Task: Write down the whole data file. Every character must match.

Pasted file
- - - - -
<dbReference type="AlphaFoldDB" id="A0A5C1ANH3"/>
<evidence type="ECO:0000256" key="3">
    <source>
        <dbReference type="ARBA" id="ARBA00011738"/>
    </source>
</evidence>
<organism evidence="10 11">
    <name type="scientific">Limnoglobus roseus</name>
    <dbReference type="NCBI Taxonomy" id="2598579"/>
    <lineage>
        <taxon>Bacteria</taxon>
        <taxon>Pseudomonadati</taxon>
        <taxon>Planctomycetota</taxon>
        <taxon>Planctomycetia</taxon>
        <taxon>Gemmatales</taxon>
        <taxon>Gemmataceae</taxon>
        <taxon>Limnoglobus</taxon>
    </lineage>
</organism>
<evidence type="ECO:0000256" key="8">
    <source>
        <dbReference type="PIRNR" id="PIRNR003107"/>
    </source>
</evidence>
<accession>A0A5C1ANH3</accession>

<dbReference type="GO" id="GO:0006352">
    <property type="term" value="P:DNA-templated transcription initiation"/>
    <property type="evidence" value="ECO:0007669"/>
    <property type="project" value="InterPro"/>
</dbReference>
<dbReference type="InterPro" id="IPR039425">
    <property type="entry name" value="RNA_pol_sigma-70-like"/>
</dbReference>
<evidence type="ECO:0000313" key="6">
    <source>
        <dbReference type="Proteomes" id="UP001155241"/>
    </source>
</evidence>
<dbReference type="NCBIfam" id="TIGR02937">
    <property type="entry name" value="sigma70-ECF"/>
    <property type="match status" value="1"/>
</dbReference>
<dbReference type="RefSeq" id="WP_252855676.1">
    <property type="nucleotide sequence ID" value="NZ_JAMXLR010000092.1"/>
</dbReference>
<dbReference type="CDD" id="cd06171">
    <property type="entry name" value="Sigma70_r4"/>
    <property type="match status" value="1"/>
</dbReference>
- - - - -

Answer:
<dbReference type="AlphaFoldDB" id="A0A5C1ANH3"/>
<evidence type="ECO:0000256" key="3">
    <source>
        <dbReference type="ARBA" id="ARBA00011738"/>
    </source>
</evidence>
<organism evidence="10 11">
    <name type="scientific">Limnoglobus roseus</name>
    <dbReference type="NCBI Taxonomy" id="2598579"/>
    <lineage>
        <taxon>Bacteria</taxon>
        <taxon>Pseudomonadati</taxon>
        <taxon>Planctomycetota</taxon>
        <taxon>Planctomycetia</taxon>
        <taxon>Gemmatales</taxon>
        <taxon>Gemmataceae</taxon>
        <taxon>Limnoglobus</taxon>
    </lineage>
</organism>
<evidence type="ECO:0000256" key="8">
    <source>
        <dbReference type="PIRNR" id="PIRNR003107"/>
    </source>
</evidence>
<accession>A0A5C1ANH3</accession>

<dbReference type="GO" id="GO:0006352">
    <property type="term" value="P:DNA-templated transcription initiation"/>
    <property type="evidence" value="ECO:0007669"/>
    <property type="project" value="InterPro"/>
</dbReference>
<dbReference type="InterPro" id="IPR039425">
    <property type="entry name" value="RNA_pol_sigma-70-like"/>
</dbReference>
<evidence type="ECO:0000313" key="6">
    <source>
        <dbReference type="Proteomes" id="UP001155241"/>
    </source>
</evidence>
<dbReference type="NCBIfam" id="TIGR02937">
    <property type="entry name" value="sigma70-ECF"/>
    <property type="match status" value="1"/>
</dbReference>
<dbReference type="RefSeq" id="WP_252855676.1">
    <property type="nucleotide sequence ID" value="NZ_JAMXLR010000092.1"/>
</dbReference>
<dbReference type="CDD" id="cd06171">
    <property type="entry name" value="Sigma70_r4"/>
    <property type="match status" value="1"/>
</dbReference>